"The piece involves water glasses. When you wet your finger and run your finger around the goblet, it rings. You put water in the goblet to the level to produce the specific pitch. When we recorded this, about 40 minutes before the concert, several of us were spinning our fingers around the rim to make sure the pitches weren’t sharp or flat," Simpson said. "There are also spinning bowls, primarily used for meditation. They're about the size of an indoor planter you would use for a ficus tree. You use a leather dowel to create this deep hum that is almost like a musical hug."
The concert will also include two evocative works by Bob Chilcott, who draws upon the wisdom of American indigenous peoples from the Lakota and Sioux nations. The pieces speak about the qualities of honesty,
integrity, compassion and humility — all virtues that are instilled from within.
Next up, the setlist includes the American premiere of “Solitude” by noted English composer James Whitbourn, featuring guitarist Marc Garvin. Whitbourn is no stranger to the choir as he is also the composer of "Annelies," performed for the group's September 2019 season kickoff at Holocaust Museum Houston. Additionally, guests will enjoy the Simon and Garfunkel classic “The Sound of Silence,” performed in a dazzling Pentatonix arrangement. The Whitbourn piece focuses on the strength of peace found in solitude whereas "The Sound of Silence" talks about silence in a way that shows how it can be counter-productive.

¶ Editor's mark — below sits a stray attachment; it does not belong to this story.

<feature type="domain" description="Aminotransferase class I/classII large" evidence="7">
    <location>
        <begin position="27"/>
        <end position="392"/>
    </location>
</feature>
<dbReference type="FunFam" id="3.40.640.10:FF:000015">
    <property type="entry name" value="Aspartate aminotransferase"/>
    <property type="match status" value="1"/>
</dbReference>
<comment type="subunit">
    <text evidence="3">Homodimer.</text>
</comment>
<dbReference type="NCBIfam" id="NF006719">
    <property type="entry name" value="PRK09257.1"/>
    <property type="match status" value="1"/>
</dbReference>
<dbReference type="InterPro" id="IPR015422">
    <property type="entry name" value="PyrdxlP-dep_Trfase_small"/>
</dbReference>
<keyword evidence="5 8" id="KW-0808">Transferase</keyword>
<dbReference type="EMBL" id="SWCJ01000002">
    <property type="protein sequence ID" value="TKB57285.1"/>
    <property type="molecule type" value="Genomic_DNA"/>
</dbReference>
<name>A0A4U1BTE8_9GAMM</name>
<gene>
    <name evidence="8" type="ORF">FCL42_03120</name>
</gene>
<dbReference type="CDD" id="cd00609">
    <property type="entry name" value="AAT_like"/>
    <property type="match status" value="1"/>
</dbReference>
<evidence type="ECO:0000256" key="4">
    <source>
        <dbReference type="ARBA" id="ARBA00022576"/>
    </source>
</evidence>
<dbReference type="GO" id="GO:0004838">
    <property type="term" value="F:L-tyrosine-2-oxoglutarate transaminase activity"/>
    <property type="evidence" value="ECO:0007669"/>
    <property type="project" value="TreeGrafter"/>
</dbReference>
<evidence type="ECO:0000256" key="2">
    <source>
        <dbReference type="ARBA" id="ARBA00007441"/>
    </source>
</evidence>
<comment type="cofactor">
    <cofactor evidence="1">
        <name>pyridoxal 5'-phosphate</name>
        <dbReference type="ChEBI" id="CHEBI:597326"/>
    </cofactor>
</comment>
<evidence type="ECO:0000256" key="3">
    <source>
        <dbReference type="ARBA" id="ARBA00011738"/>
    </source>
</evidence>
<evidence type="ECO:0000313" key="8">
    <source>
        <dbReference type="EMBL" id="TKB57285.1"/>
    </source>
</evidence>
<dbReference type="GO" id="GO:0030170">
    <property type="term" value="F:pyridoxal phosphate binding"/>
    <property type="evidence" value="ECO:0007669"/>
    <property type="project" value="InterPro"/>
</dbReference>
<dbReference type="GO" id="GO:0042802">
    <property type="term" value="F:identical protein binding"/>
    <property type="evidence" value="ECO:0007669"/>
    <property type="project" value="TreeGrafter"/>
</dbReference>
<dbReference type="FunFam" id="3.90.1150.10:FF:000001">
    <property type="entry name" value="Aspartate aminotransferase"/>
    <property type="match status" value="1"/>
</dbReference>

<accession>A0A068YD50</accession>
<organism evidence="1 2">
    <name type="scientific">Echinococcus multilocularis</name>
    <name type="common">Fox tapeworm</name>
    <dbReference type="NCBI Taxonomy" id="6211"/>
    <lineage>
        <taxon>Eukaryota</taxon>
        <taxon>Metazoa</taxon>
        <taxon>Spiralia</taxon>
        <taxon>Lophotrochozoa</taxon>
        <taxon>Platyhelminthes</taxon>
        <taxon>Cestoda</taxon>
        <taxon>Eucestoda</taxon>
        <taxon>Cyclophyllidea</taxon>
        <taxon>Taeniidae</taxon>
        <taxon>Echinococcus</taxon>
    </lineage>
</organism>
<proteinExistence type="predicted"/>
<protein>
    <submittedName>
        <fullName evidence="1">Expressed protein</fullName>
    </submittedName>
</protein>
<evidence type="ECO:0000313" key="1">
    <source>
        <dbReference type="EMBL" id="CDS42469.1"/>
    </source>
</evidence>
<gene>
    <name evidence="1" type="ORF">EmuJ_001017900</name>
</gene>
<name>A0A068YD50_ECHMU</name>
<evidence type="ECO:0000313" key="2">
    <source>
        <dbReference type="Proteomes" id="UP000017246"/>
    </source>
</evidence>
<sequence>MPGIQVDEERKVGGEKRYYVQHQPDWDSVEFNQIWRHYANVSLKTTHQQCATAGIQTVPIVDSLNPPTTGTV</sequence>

The concert concludes with the “Dona Nobis Pacem” by Johann Sebastian Bach to mark the revered composer’s 336th birthday on the day of the concert (born March 21, 1685, in Eisenach, Germany).
"We couldn’t let this occasion pass without drawing on Bach' genius. We conclude our journey inward with the ancient prayer for peace — the final movement to his immortal 'Mass in b minor'," Simpson said.
The entire "For Everything A Season" lineup with Houston Chamber Choir, planned at this time last year, has demonstrated a near prescient timeline on behalf of Simpson and the team, especially with this concert hitting right at the one-year mark of COVID-19.
Simpson said when he was planning the season, he broke down the various components that dealing with a pandemic would entail. 'A Time to Give Thanks,'…'A Time to Give Hope,'…'A Time to Lift Up,'…'A Time to Journey Inward,'….and the May finale, 'A Time to Draw Closer,' have almost perfectly paralleled the phases we have experienced during the pandemic. As a season arch, the concerts range from celebrating the holiday season in new ways, to holding onto the hope of better times, to recognizing those who have sustained us during hard times, and now reflecting on the journey we've been through and ultimately being reunited with our loved ones during whatever the new normal will look like.
For now, though, while the pandemic is still not over, this weekend provides the perfect time to learn patience and self-reflection...and the Grammy Award-winning Houston Chamber Choir will provide the soundtrack.